The only thing sadder than opening your lunchbox to find a soggy sandwich is opening your kid's lunchbox at the end of the day to find a completely untouched one. Thankfully, you can prevent soggy, disappointing lunchbox sandwiches by making them with frozen bread.
Photo by Katheirne Hitt.
Every single one of your instincts is probably screaming "NO!" right now, and I get it. Intuitively, frozen bread shouldn't prevent a sandwich from turning to mush between breakfast and lunch, but I promise you that it does. I'll talk about why it works in a moment, but first I want to explain how to make a sandwich with frozen bread. Unsurprisingly, it's a lot like making a regular sandwich - the cardinal rules of sandwich construction still apply - but there are four tricks to keep in mind.
Keep it Simple
The best kind of sandwich to make with frozen bread is one with three or four components, tops. Simple (and kid-friendly!) combinations such as ham and Swiss with Dijon, Brie with butter and thinly sliced apples, or the classic peanut butter and jelly are your best bet. Tuna, egg and chicken salad sandwiches fare way better on frozen bread, but still get soggy after about four hours.
Growing up, food writer Priya Krishna ate a peanut butter and jelly sandwich at every school lunch for eleven years, and in that time she (and her mother) refined the recipe to its ideal - such an ideal that she still eats them. Krishna has five tips for the perfect PB&J.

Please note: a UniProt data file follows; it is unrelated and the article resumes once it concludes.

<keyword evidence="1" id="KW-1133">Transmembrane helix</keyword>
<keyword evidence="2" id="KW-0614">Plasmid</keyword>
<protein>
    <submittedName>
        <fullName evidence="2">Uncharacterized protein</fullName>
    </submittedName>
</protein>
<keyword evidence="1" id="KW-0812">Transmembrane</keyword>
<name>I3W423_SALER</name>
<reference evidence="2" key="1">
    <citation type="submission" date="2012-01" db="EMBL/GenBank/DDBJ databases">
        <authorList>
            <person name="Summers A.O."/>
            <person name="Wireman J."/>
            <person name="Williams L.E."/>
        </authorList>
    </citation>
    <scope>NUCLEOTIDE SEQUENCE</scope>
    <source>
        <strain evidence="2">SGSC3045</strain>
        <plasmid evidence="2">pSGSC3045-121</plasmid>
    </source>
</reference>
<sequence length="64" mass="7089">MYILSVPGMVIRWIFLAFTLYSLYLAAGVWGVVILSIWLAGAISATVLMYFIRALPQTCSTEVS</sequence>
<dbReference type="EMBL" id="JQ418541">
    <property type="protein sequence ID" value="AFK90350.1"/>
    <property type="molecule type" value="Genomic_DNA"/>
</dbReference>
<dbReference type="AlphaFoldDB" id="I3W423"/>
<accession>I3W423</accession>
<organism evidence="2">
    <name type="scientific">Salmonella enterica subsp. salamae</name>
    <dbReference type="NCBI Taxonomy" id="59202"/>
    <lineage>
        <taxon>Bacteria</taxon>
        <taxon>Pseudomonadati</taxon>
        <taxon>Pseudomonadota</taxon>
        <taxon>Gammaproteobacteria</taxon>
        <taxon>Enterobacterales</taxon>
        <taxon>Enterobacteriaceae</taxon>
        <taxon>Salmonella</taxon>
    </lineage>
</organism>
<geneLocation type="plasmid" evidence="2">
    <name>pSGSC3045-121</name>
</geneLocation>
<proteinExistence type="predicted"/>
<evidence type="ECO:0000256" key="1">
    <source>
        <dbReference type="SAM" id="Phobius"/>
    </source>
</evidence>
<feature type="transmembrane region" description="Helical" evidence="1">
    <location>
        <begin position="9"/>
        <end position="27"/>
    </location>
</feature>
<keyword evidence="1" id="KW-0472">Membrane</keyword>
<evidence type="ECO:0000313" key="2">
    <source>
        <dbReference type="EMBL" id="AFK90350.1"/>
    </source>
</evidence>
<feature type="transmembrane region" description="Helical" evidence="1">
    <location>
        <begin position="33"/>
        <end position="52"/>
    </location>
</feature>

Make Your Sandwich the Morning Of
With very few exceptions - the muffuleta and pan bagnat come to mind - sandwiches don't improve with time. Prep as much of your lunch as you can the night before, but make the sandwich in the morning before school or work.
Leave the Bread in the Freezer Until the Last Minute
Frozen, sliced bread thaws completely at room temperature in about 10 minutes. Since you need the bread to be completely frozen when you assemble the sandwich, gather your ingredients before you pull the bread out of the freezer, and work quickly.
All too often, bread goes stale - or, worse, mouldy - before you can eat it. For bread that tastes fresh-baked, consider storing it in the freezer.
Skip the Bag and Wrap It Twice
Moisture in the air, not moisture in the bread itself, is what makes frozen bread go soggy as it thaws. It follows, then, that a plastic sandwich bag is the worst possible environment for a premade sandwich. I wrap mine twice - first in a tight layer of plastic wrap, then in a layer of foil - to minimise air exposure.
Photo: A.A. Newton. On the left, we have a PB&J made with room-temperature bread; on the right, one made with frozen bread. Both were made with the same ingredients and sat on my counter for about 10 hours.
So why exactly does this work? Put simply, starting with frozen bread slows down the processes that turn a sandwich soggy; this is because the starch molecules in bread absorb water from their surroundings less readily at freezing temperatures than at warmer ones. It won't keep your sandwich fresh indefinitely, but frozen bread will buy you several precious hours in the fight against mushiness.
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